Food & Drink

The 7 Oldest Bars in Denver

Some things in Denver just seem to get better with age -- quarterbacks, for example (no, no, stand down, Jake Plummer). Plenty of bars in this city have also stood the test of time, not just surviving, but thriving. Here are 7 old-school drinking destinations that remain on their game:

My Brother’s Bar

Highland
When Jim and Angelo Karagas took over operation of My Brother’s Bar, the decision to not have a sign above the door was a simple financial one: they couldn’t afford it. Four decades later, still no sign, because the bar off 15th and Platte is now a city institution that has been pouring booze for Beat Gen folks like Neal Cassady (who still has a tab there) and plenty of other thirsty Denverites forever. MBB also flips a mean burger -- pair that with a solid beer list, and it's no surprise this place is still going strong.

The Buckhorn Exchange

Southwest
This place is the OG when it comes to bars in Denver. First opening its swinging saloon doors in 1893, The Buckhorn Exchange was issued liquor license number one. The actual bar, located on the second floor, is even MORE OG, having been hand-built in 1857 in Germany. The BE has been declared a National Historic Landmark and a Western Museum, housing close to 1,000 stuffed animals, classic 1800s fare, and drinks like the Buffalo Bill: a bourbon & apple juice cocktail that he actually drank at the BE. They also have live music every Wednesday through Saturday. You pretty much feel like you’re in the old West, minus the crippling fear of snake bites and dysentery.  

Connor Green

The Cruise Room

Northwest
This fine drinkery, located in the older Oxford Hotel lobby in Downtown Denver, appears to be in the exact same style it was the day it opened after the repeal of Prohibition in 1933. The whole place is styled after a lounge room on the Queen Mary, and waitresses are dressed in flapper girl garb, which makes their legendary martinis and whiskey cocktails taste all the more authentic. The only thing really missing is a side of cigarettes.

Connor Green

The White Horse Lounge

Southwest
The White Horse Bar/Lounge is a Denver fossil, having been owned and operated by the same folks for over 40 years. Time has been the hardest on this dive just off Alameda and Sheridan -- at one point, the whole place was held together by actual brick and mortar. But they've recently moved towards plywood and duct tape. Still, an eclectic charm remains, and the White Horse Bar still pours the "good stuff" for cheap every day.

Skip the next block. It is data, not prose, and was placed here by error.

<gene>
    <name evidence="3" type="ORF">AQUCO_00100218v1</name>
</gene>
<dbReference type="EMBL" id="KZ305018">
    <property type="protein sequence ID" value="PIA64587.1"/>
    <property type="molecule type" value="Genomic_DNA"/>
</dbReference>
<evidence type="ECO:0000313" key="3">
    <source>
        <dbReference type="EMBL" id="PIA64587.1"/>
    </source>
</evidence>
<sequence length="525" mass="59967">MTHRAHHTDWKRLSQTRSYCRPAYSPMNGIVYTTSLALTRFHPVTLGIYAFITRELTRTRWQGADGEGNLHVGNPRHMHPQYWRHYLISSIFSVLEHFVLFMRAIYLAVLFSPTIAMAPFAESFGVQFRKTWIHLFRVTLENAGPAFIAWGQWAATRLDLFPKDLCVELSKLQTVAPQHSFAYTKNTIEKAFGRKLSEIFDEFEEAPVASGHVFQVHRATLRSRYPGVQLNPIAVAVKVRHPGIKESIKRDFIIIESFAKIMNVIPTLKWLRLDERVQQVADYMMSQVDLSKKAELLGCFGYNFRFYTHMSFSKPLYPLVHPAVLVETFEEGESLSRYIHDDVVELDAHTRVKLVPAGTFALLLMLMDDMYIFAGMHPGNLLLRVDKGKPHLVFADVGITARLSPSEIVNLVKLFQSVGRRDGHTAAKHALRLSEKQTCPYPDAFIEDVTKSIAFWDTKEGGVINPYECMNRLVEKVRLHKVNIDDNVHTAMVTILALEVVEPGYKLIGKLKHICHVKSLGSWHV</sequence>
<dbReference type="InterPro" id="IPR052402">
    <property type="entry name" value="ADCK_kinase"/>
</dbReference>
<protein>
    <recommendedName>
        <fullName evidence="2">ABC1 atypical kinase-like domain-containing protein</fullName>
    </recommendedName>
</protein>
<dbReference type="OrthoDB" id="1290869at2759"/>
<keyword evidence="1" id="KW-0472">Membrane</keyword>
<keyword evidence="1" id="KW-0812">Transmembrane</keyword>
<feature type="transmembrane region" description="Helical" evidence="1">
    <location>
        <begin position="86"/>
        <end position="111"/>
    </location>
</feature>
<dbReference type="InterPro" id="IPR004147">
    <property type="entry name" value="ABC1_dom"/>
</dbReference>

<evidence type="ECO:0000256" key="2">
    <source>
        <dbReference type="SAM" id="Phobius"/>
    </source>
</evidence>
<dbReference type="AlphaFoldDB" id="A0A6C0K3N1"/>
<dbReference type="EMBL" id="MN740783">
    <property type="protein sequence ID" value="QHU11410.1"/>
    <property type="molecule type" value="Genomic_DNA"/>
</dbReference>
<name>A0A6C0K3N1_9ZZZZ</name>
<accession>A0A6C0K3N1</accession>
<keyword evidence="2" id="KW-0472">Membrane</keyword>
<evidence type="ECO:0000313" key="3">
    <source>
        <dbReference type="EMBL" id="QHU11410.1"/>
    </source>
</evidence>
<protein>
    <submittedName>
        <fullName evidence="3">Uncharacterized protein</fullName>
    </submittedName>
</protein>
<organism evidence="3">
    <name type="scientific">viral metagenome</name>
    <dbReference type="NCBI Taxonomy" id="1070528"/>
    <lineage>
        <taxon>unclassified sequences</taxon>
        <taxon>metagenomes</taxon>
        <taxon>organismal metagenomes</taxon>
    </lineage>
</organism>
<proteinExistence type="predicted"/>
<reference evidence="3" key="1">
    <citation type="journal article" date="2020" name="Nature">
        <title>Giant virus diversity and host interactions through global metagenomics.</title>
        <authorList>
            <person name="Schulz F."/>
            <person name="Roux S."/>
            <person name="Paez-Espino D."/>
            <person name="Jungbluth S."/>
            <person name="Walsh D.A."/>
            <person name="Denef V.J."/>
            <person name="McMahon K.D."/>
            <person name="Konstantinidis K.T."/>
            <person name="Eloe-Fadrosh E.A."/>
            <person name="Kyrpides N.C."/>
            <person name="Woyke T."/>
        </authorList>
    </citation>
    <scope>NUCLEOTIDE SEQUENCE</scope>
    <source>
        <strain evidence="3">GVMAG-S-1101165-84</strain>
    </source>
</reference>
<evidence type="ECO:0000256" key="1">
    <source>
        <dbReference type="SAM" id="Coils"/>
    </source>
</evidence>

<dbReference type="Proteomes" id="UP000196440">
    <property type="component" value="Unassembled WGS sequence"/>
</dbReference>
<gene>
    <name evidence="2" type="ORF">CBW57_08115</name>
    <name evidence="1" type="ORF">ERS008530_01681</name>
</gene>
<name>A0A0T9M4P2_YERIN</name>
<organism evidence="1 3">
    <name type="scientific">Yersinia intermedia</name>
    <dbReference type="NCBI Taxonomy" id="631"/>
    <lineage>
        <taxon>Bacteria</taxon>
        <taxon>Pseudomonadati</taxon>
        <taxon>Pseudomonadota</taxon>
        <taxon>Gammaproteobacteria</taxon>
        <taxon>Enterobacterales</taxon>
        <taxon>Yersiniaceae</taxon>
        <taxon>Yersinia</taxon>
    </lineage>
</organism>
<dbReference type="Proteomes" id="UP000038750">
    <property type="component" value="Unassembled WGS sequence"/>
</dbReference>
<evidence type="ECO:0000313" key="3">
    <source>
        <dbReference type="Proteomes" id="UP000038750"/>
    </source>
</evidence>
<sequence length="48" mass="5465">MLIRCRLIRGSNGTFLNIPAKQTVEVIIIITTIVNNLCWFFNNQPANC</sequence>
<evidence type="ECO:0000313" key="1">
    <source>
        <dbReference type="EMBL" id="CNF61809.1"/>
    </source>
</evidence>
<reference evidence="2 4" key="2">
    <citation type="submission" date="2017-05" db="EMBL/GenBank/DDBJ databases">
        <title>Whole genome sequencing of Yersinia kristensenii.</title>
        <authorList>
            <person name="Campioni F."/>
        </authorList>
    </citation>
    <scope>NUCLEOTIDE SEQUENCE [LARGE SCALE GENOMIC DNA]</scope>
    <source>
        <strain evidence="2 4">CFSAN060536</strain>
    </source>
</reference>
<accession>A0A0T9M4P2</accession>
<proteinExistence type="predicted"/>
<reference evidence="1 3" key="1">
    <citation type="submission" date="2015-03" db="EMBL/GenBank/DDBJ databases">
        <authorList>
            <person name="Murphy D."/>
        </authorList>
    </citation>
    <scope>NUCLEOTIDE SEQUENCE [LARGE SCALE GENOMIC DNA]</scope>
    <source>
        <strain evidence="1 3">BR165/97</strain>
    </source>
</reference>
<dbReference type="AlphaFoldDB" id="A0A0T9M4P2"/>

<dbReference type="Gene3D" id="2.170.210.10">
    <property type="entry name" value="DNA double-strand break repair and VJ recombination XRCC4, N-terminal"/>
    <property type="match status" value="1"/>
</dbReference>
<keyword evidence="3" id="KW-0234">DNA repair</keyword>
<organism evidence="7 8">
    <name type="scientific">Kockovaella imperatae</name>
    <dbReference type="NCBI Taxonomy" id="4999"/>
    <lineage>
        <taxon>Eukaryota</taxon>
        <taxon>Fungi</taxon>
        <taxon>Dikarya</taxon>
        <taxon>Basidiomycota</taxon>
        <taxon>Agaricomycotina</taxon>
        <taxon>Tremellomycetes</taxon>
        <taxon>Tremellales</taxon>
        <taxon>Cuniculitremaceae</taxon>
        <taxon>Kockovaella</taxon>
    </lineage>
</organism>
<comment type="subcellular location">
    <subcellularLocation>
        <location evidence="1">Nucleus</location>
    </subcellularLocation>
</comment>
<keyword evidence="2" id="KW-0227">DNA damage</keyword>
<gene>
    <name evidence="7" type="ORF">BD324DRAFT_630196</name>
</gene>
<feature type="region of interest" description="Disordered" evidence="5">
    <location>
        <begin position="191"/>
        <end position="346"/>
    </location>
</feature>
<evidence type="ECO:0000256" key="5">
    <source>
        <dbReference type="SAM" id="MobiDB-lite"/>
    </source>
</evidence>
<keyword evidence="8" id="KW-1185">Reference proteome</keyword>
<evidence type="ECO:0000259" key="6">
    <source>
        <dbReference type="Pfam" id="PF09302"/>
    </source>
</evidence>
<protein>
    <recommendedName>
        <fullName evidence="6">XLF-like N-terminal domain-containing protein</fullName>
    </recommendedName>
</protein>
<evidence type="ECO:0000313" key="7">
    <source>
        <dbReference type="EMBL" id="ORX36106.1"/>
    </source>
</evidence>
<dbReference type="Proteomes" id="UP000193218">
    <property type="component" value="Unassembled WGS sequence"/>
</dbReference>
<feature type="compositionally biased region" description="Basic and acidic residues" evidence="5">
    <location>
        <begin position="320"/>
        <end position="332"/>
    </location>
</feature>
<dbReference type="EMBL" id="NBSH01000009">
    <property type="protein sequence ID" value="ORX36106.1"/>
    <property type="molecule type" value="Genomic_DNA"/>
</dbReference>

Nob Hill Inn

Nob Hill Inn

Northwest
The Nob Hill Inn, Colfax’s diamond in the rough, pours drinks the earliest and the latest on Colfax, and has probably seen the widest range of customers of any bar in Denver during its history. It’s no surprise, considering they've been open since 1954. Being so close to the Capitol, it used to pour booze for lobbyists and lawmakers, but over the course of five decades it’s aged into a true dive replete with high-grade people watching, stiff drinks, and bottled beer (try to avoid anything from a tap on Colfax). Pull up a stool next to the dude talking to himself and know that you're partying in a place where Bob Dylan once imbibed.

El Chapultepec

Northwest
You’ve no doubt passed this iconic establishment while making bad decisions Downtown, but the jazz club has been the stage for live music and good drinks long before most of LoDo partiers were born. Opening after Prohibition ended, El Chapultepec has seen the biggest names in music, like Frank Sinatra, Tony Bennett, Ella Fitzgerald and Bill Clinton (seriously, he played his sax like a god here). Besides the great tunes, the bar also pours a bevy of mixed drinks and the usual suspects of domestic brews, and they dish out some tasty beef & chicken tacos. 

Ship Tavern

Northwest
People were pretty stoked when Prohibition ended, and instead of having a couple of celebratory beers, some people opened bars like the Ship Tavern so they could drink forever. The barkeeps at Ship Tavern craft some good cocktails and pour a good selection of local brew, which can even be done "Prohibition-style" (meaning, its poured from a tea pot to disguise what it really is, beer!). The Ship Tavern also most likely served presidents and certain mop-topped rock starts from Liverpool, due to its proximity to the Brown Palace Hotel (like, in-the-same-freaking-building-close).

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